Adam Jones Unplugged

6 10 2010

I wasn’t expecting to talk with Adam Jones this week. Not that I had been expecting to speak with the 25-year-old Baltimore Orioles center fielder. Yet when a contact at Major League Baseball notified me he would be available for an interview this week to discuss the upcoming postseason, which begins tonight on TBS, I took advantage of the opportunity.

It struck me as odd at first that MLB would make Jones available to talk about the playoffs. After all, what would the third-year player who’s worn the uniform of the Seattle Mariners and Orioles know about playing in October? Then it started to make sense after I thought about it more.

Jones was an All-Star and Gold Glove winner in 2009. He’s just 25. And he plays for a team which hasn’t been the limelight much, meaning MLB feels one of its more exciting young players could use extra attention. I agree, and I think more should be done by MLB to market the Adam Joneses and Matt Kemps of the game.

What I didn’t expect from Jones was for him to be so forthcoming on a variety of topics, including why he hits CC Sabathia so well, what he thinks of Yankee Stadium and what the Orioles need to do this off-season to contend next year. Pieces of this interview are in today’s amNew York (link below), but here is the full interview:

Here is the link to the part of the interview that made it in amNew York:

Adam Jones interview

What are you up to now that the season is over?
Short-term, get the hell away from baseball. [Laughs]

Does your body feel run down?
Actually, no. It feels pretty good, you know what I mean? I’ve never had too many months there in Baltimore the first three years. I feel like I still want to play baseball.

Yeah, but you just need a break from it for a little while?
Definitely need a break. I’m gonna take two months off, just relax and travel. Then hit it hard right after that.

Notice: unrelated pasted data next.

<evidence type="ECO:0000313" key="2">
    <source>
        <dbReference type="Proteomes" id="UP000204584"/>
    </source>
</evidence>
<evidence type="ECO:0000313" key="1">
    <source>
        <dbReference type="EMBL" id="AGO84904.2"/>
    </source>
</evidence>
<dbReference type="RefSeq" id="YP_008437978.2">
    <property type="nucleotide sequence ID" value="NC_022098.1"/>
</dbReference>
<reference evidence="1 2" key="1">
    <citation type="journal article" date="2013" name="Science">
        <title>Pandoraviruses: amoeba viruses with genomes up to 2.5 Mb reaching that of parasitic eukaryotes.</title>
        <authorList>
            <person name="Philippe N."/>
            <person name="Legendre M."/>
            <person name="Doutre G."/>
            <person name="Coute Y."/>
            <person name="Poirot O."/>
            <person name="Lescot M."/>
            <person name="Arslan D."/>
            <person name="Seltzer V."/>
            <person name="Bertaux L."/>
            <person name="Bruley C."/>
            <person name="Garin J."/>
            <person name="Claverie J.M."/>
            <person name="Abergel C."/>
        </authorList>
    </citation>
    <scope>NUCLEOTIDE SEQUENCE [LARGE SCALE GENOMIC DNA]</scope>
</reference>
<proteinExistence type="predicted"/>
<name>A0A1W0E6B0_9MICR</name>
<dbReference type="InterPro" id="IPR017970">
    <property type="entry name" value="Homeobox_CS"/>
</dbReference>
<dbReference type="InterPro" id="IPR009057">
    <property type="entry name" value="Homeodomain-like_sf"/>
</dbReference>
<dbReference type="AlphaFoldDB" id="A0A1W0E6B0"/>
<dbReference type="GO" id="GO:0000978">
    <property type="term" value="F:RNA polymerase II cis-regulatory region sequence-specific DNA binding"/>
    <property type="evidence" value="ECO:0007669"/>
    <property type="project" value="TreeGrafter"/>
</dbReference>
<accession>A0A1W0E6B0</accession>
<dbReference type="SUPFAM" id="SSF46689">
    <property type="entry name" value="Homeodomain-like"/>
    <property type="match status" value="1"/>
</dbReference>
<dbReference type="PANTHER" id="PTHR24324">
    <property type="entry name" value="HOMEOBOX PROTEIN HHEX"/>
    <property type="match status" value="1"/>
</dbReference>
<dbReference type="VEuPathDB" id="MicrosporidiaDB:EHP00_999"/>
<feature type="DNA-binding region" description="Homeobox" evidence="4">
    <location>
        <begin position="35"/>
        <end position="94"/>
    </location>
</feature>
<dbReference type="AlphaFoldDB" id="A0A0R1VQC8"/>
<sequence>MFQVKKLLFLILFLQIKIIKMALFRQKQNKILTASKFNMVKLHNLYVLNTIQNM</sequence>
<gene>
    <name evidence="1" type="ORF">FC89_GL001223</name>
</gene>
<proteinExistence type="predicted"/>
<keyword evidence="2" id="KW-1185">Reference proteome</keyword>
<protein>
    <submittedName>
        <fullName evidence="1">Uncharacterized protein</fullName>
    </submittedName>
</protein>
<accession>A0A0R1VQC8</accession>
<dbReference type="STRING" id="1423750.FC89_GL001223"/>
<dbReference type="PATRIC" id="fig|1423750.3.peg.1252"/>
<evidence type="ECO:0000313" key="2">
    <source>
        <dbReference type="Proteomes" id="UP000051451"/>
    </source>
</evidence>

You guys played a lot better once Buck Showalter came aboard. What changed?
I think that the change was the accountability. I think everybody knew there wasn’t necessarily a sense of urgency [before], but you got to go out there and perform or you won’t have a chance to go out there. I think everybody got hold of that and just played overall team baseball.

 

Photo courtesy of Rich Pilling / MLB Photos

 

You struggled earlier in the year after playing well in ’09. What did Showalter say to you to help you improve?
He said nothing. By the time he came in, I had picked it up a little bit. The first two months — those were real fun. [Deadpans] It’s a six-month season. He came in there in August, I was swinging a lot better, so there’s no little thing [he said]. He just wanted me to take charge out there.

The AL East is considered the game’s best division. Is that overblown or is it true?
It’s every bit as good as what people say. It is a tough division. I’m not tired of people saying it. I’m in the division. If they said the NL Central, I might be like ‘No, this other division is good’ but the East is tough; always has been.

What are the Yankees’ chances of winning the Series?
Their chances are very good. It just all comes down to pitching. Right now, they got CC, Hughes has thrown a lot of innings, something he’s unaccustomed to. Pettitte has I think three starts since he came back from the groin injury. I’ve seen they’re not having A.J. Burnett [starting]. If they hit, they’ll be in it. And they should hit, as they always do.

You’ve hit better historically against CC than you have against Burnett. Why is that?
The first year when Burnett was in Toronto I think I got one or two hits off of him. The last two years I’ve hit him better. But the first year in Toronto I faced him a lot and didn’t fare too well off him. [Note: Jones went 1-for-8 with a home run.]

Not many hitters fare well of CC. Why can you hit him [.333 batting average in 27 career at-bats]?